Photography by Brian Moody
In July 2002, Odongtoo Jimmy was abducted by the rebel Lords Resistance Army (LRA) in Northern Uganda. Two years later he escaped. The LRA, led by the fanatical Joseph Kony, had abducted 25,000 children. In his army, boys were given a choice: kill or be killed, while girls were used as sex slaves.
The rebels came in the night to the village where I lived with my grandmother. They took me from my bed, just as they had done with so many other children. For the first two days I had my hands tightly bound, but as we approached the Sudanese border they loosened my hands and gave me bags to carry. All the time I kept my eyes down – I was terrified. I knew that I would soon be given my first ‘assignment’.
I didn’t have to wait long. When the LRA see someone riding a bicycle, they have a policy of killing them. People on bicycles pose a threat, as they can ride to the next village and raise the alarm. We came across a man on a bike and I was told to beat him to death with a piece of wood. I didn’t hesitate, because to do so would have meant sacrificing my own life. Boys who are unable to kill (and there are many) are subsequently killed themselves.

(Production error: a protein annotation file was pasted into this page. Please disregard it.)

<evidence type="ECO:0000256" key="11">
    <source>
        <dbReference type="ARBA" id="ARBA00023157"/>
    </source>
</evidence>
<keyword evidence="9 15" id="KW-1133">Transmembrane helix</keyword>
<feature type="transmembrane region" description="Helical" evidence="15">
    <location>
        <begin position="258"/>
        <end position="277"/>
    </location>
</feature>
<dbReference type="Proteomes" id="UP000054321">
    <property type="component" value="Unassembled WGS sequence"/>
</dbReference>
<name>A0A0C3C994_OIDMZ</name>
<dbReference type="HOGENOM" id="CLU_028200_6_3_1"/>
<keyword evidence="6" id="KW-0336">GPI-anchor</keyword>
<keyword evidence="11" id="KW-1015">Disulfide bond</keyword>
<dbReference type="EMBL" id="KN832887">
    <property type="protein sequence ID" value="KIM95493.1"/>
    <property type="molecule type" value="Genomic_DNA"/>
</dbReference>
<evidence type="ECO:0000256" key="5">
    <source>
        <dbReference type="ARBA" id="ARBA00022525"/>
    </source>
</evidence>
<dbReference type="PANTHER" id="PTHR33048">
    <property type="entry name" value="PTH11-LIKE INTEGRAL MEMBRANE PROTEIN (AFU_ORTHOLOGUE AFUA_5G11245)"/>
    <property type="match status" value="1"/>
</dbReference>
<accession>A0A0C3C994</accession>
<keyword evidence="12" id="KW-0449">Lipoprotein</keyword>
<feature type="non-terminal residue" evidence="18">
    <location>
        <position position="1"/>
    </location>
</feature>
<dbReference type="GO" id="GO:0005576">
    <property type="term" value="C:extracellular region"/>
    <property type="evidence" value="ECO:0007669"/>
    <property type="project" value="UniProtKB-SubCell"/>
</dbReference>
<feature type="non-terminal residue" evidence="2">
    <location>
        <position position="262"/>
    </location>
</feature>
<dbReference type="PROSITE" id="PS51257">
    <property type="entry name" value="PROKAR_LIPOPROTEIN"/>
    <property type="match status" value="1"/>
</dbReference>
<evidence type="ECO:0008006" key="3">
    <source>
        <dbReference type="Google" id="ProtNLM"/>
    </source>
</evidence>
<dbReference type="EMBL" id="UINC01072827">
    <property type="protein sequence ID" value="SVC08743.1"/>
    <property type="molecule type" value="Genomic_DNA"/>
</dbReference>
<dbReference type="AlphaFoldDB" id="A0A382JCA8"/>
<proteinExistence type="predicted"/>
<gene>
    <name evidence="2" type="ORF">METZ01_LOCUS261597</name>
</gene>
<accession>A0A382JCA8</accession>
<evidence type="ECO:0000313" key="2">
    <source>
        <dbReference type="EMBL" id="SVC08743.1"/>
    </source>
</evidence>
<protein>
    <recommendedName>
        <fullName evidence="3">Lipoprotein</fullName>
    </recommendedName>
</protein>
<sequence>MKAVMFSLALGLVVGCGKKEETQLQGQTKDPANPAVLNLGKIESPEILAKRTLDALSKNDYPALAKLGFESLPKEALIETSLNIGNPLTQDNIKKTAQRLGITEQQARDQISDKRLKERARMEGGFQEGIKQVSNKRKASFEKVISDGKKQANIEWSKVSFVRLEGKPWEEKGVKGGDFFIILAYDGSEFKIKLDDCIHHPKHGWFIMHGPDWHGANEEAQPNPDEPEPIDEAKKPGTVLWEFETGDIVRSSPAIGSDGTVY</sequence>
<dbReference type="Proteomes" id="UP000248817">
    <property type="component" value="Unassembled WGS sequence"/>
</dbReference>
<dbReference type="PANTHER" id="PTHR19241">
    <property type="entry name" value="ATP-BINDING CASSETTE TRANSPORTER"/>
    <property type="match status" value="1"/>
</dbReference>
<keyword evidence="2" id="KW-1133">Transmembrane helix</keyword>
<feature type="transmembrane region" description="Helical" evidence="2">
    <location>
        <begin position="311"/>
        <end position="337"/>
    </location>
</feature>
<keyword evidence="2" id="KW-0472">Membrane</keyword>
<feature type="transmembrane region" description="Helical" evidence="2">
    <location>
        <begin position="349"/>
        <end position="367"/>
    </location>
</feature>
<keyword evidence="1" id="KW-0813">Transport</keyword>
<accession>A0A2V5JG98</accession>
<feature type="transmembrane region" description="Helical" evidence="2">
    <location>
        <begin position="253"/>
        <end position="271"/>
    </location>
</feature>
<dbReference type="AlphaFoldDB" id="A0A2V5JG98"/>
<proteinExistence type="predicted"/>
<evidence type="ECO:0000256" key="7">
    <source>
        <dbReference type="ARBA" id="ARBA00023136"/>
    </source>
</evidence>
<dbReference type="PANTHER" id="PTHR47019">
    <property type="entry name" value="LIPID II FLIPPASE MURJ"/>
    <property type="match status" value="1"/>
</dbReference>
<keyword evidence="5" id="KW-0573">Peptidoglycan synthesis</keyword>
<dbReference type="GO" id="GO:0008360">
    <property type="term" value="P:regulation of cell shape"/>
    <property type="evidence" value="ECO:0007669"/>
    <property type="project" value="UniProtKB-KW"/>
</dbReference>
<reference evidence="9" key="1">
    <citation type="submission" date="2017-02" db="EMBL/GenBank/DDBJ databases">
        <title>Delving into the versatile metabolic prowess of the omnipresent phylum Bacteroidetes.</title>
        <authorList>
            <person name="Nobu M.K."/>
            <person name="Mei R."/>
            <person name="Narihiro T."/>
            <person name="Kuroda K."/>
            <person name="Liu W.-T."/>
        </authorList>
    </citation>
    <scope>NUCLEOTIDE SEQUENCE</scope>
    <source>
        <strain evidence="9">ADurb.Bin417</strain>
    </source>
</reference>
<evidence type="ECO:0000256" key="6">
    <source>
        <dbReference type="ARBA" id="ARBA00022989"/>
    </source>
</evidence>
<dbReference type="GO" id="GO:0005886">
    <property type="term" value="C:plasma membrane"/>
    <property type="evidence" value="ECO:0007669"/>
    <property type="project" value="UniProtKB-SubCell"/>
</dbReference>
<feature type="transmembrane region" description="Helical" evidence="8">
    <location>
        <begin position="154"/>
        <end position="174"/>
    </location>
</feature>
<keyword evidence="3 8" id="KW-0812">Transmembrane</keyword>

After several months I was given a gun. They told me to smear shea butter over my hands, feet and forehead. This, the rebels said, would give me the courage to kill, but it would also make me fall to the ground should I try to escape. I believed them.
I don’t know how many people I killed while I was in the bush. I would use my gun and fire indiscriminately into the crowds as we raided villages for food and children. Many people died because of my actions.
Finally, after two years, I began to doubt the rebels. Myself and another boy decided to escape. During the next attack on a village we took our chance; we ran and ran until after two days we found ourselves at the government barracks. They interrogated us and sent us to a returnees’ rehabilitation project supported by Oxfam.
My conscience is not clear, and will never be.
The nightmares haven’t started yet, but I can’t stop thinking about what happened in the bush. I’ve written to my grandmother to ask her to take me back, but have not yet heard from her. Perhaps she doesn’t want to see me because of what I’ve done.
I know that because I’ve committed atrocities people may see me as a perpetrator, but I’m also a victim because I did not choose to kill.